On the first evening of the 2019 World Championship of Darts, there was already one match that stood out from the rest that night, or even from all the matches played so far in the first couple of days in the tournament. It was the last match of the first evening between current and defending world champion Rob Cross, who received a bye to get into the second round and Jeffrey de Zwaan, who won his first match earlier that night against Nitin Kumar.
Being the reigning world champion, Rob Cross didn't have the best year in 2018. He won two tournaments, namely the Brisbane Masters and the PDPA Players Championship in Wigan. From his last eighteen matches, he came through as the winner nine times and also lost nine times. A 50% win percentage for the defending world champion is not considered to be very good in general. As a result, a lot of experts expect Cross to struggle throughout this year's championship, without taking away his chances to retain his title. That said, Cross won the world championship as a total newcomer to this level of competition.For Jeffrey de Zwaan it's the complete opposite. He is more or less seen as the Rob Cross of 2018. Before 2018 only a few people knew about De Zwaan's darting abilities. In 2018 he has been making a name for himself on the big stage. He won the PDPA Players Championship in Wigan, reached the semifinal in the World Matchplay and the round of 16 in the World Grand Prix. Throughout the year he has won matches against some of the top players in the world: Michael Smith, Kim Huybrechts and even two wins against Daryl Gurney, Michael van Gerwen, Adrian Lewis and Dave Chisnall. Some people said that Jeffrey de Zwaan could have been able to go all the way.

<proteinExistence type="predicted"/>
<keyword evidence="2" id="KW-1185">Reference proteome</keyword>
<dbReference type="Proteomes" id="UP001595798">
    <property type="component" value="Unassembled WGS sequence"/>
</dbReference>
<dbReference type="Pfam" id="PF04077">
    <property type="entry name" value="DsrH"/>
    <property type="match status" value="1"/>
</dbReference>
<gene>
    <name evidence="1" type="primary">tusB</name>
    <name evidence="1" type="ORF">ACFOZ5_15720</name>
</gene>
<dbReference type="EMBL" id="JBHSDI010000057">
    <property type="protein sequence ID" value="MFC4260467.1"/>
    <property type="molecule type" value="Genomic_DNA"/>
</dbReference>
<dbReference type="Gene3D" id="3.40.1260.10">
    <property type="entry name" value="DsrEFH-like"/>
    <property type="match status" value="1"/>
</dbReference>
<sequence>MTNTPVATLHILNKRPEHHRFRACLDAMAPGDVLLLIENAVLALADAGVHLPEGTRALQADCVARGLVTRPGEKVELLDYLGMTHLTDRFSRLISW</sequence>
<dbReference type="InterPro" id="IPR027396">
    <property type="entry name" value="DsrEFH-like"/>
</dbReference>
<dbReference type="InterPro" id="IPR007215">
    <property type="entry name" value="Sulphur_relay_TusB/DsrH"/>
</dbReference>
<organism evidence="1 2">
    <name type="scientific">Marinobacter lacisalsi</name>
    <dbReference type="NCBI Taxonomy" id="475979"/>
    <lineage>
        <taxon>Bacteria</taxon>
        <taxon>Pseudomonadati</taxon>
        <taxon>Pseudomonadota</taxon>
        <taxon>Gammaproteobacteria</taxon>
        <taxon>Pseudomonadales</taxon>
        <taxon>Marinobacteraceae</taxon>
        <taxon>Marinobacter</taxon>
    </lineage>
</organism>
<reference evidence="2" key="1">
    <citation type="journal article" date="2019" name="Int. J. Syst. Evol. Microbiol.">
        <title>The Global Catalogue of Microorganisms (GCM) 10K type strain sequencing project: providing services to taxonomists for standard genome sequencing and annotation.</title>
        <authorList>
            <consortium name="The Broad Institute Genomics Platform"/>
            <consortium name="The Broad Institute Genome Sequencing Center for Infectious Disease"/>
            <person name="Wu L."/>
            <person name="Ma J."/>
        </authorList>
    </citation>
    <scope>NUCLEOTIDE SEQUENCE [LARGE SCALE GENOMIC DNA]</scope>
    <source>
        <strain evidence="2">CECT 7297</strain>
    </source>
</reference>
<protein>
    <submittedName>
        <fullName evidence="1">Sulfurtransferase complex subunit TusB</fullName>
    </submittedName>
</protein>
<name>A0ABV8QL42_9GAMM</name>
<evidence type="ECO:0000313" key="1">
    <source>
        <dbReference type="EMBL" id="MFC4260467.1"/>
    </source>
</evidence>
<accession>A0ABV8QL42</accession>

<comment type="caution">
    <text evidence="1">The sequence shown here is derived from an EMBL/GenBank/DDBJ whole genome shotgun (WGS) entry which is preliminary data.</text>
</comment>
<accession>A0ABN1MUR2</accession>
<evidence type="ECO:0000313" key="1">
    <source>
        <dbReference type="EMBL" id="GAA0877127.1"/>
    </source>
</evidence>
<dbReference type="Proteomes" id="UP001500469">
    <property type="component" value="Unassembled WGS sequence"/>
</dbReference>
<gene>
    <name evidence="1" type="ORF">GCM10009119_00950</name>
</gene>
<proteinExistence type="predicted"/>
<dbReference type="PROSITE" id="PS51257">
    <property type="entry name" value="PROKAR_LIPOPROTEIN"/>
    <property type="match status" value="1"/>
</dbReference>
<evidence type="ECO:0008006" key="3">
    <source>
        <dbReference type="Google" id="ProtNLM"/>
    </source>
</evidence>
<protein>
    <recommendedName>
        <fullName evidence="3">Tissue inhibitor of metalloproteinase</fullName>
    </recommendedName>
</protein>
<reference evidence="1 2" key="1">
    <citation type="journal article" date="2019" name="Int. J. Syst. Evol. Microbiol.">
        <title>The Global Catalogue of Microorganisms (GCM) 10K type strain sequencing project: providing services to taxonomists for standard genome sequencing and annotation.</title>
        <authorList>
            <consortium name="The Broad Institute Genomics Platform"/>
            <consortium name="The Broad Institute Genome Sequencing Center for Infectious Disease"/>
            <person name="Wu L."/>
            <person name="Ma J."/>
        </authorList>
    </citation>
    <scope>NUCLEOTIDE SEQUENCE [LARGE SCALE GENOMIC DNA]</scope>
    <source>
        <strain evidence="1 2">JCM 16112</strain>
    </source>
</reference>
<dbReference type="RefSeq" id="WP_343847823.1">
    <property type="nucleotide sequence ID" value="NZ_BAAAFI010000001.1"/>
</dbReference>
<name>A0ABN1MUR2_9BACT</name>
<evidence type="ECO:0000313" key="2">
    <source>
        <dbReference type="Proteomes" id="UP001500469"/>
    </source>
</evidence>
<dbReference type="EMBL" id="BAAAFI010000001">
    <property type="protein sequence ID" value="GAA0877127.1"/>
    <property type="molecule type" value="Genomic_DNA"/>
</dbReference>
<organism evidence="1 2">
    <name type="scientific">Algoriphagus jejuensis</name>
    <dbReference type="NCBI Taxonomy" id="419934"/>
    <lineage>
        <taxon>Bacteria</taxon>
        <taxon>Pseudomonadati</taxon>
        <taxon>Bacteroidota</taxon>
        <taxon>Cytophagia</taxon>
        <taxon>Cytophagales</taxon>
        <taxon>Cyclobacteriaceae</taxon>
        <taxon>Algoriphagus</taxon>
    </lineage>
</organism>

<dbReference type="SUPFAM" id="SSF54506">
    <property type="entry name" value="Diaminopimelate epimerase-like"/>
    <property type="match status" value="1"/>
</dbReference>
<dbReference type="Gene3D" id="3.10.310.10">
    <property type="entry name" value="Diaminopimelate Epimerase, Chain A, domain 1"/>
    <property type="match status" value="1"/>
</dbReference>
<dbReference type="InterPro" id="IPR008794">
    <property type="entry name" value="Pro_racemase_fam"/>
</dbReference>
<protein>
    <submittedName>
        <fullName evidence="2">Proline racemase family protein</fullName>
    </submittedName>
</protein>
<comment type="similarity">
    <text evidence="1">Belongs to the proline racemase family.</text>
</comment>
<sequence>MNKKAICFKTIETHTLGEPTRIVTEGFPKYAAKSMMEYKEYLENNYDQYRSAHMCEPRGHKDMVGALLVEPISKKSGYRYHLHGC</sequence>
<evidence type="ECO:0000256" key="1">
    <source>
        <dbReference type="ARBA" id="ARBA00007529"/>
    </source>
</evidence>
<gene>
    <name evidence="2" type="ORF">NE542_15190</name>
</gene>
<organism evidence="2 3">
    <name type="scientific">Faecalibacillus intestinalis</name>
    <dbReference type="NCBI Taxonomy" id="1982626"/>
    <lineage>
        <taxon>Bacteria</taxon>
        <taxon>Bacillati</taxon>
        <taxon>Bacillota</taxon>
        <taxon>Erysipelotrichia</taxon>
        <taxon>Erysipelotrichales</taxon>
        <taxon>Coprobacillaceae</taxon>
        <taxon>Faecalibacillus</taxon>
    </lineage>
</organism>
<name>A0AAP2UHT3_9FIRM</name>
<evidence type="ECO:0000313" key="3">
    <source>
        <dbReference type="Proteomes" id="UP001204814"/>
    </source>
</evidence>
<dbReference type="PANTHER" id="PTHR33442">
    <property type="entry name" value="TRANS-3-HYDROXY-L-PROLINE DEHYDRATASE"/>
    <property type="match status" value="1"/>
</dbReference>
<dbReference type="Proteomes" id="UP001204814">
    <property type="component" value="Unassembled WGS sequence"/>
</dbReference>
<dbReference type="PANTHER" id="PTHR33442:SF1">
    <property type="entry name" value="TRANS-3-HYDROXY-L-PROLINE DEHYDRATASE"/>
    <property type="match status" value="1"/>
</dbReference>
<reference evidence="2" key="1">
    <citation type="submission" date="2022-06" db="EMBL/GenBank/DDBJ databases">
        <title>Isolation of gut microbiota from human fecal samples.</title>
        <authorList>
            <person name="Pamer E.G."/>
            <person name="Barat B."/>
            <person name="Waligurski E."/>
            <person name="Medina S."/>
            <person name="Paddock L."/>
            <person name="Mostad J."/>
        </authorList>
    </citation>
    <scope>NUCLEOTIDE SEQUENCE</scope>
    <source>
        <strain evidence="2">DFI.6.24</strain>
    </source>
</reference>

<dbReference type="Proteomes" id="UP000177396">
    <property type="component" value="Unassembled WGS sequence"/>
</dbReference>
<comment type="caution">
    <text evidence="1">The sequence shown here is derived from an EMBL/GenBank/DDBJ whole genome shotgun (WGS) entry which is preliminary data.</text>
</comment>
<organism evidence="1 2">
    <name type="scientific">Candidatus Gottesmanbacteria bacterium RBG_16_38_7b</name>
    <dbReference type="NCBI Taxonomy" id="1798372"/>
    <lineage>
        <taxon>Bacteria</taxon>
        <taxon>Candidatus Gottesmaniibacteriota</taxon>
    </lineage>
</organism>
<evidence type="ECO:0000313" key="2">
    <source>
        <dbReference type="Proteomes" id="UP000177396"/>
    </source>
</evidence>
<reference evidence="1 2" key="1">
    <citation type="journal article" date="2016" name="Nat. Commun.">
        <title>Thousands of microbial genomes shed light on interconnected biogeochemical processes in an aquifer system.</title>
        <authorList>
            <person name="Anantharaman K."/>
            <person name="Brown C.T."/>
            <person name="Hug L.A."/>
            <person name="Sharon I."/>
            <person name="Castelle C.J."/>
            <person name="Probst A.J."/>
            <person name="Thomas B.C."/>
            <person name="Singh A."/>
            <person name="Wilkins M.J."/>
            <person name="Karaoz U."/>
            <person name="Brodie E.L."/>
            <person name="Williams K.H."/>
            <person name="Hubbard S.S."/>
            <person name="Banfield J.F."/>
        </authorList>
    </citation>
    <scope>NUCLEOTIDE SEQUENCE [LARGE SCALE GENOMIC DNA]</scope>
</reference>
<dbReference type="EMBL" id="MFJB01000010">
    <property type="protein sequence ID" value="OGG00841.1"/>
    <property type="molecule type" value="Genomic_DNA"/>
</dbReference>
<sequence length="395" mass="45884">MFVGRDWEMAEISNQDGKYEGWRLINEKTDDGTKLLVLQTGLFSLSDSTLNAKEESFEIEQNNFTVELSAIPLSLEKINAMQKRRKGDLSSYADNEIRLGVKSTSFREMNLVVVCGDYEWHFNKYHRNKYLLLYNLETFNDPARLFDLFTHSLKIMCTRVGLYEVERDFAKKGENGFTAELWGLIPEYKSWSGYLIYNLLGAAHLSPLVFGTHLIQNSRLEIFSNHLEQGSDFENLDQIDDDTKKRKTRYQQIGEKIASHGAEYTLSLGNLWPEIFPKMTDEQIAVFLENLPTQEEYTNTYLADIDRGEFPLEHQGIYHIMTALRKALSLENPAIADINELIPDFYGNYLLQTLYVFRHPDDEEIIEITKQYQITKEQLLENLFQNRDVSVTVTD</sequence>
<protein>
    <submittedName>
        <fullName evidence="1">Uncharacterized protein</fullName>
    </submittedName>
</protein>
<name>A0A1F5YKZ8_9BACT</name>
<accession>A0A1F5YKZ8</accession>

De Zwaan was the first one to throw his darts at the board. In the first leg of the first set, Cross missed the double 20 to break De Zwaan straight away. De Zwaan saved himself by finishing through double 20 himself afterward.
In the second leg, De Zwaan took the advantage on Cross' throw, throwing the first 180 score of the match, and finishing the leg off with an outshot of 87 points.
De Zwaan kept his strong first set form and took the first set with a double 10 finish and an average of 108 points with three darts. The Black Cobra took a 1-0 set lead.
Cross was forced by De Zwaan to find the big scores as well and he succeeded quite well. He took his first leg of the match with a 78-point outshot.
De Zwaan then responded with a good leg from his side getting the crowd wild with another 180 score. He then finished a 72-point outshot through double 20.
This was the moment where both players started to produce some of the best possible darts. Cross threw another couple of big scores and finished the leg in just twelve darts to give himself a 2-1 lead in the set.
De Zwaan then landed six perfect darts, all six of them into the tiple 20. His seventh dart did not get into the triple 20 and the dream of a 9-dart finish for De Zwaan and the fans cheering him on was gone. Still, he managed to finish the leg and force a deciding leg in this set.
In that decider, Cross started not too good with 60 and 65 points in his first two attempts. This left the door open for De Zwaan to take a 2-0 lead in sets. Cross then threw two 140s that brought him down to 96 points. Under heavy pressure from De Zwaan, he finished that 96 to take the second set and equalize the match and get his 3-dart average over 100 points.